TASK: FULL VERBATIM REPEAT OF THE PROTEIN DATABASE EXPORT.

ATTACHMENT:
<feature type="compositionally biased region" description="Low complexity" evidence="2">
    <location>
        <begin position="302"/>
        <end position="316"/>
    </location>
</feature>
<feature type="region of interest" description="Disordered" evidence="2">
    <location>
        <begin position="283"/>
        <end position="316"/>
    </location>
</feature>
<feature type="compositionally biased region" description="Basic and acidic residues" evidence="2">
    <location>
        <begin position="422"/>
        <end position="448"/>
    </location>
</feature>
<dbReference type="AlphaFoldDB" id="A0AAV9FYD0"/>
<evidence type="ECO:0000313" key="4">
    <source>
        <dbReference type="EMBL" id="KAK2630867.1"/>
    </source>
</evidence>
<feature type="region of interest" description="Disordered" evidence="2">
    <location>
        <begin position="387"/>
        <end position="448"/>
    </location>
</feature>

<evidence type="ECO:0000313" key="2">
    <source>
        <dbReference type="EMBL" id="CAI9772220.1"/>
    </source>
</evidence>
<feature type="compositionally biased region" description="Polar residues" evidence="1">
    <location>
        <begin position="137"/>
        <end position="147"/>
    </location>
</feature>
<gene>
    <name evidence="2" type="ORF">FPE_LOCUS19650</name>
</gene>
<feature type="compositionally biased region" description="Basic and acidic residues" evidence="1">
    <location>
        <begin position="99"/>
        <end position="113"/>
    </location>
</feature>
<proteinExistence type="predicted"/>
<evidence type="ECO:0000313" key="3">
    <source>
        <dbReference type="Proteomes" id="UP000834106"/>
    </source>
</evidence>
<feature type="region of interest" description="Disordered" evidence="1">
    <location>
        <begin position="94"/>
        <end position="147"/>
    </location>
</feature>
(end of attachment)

<feature type="compositionally biased region" description="Low complexity" evidence="2">
    <location>
        <begin position="302"/>
        <end position="316"/>
    </location>
</feature>
<feature type="region of interest" description="Disordered" evidence="2">
    <location>
        <begin position="283"/>
        <end position="316"/>
    </location>
</feature>
<feature type="compositionally biased region" description="Basic and acidic residues" evidence="2">
    <location>
        <begin position="422"/>
        <end position="448"/>
    </location>
</feature>
<dbReference type="AlphaFoldDB" id="A0AAV9FYD0"/>
<evidence type="ECO:0000313" key="4">
    <source>
        <dbReference type="EMBL" id="KAK2630867.1"/>
    </source>
</evidence>
<feature type="region of interest" description="Disordered" evidence="2">
    <location>
        <begin position="387"/>
        <end position="448"/>
    </location>
</feature>

<evidence type="ECO:0000313" key="2">
    <source>
        <dbReference type="EMBL" id="CAI9772220.1"/>
    </source>
</evidence>
<feature type="compositionally biased region" description="Polar residues" evidence="1">
    <location>
        <begin position="137"/>
        <end position="147"/>
    </location>
</feature>
<gene>
    <name evidence="2" type="ORF">FPE_LOCUS19650</name>
</gene>
<feature type="compositionally biased region" description="Basic and acidic residues" evidence="1">
    <location>
        <begin position="99"/>
        <end position="113"/>
    </location>
</feature>
<proteinExistence type="predicted"/>
<evidence type="ECO:0000313" key="3">
    <source>
        <dbReference type="Proteomes" id="UP000834106"/>
    </source>
</evidence>
<feature type="region of interest" description="Disordered" evidence="1">
    <location>
        <begin position="94"/>
        <end position="147"/>
    </location>
</feature>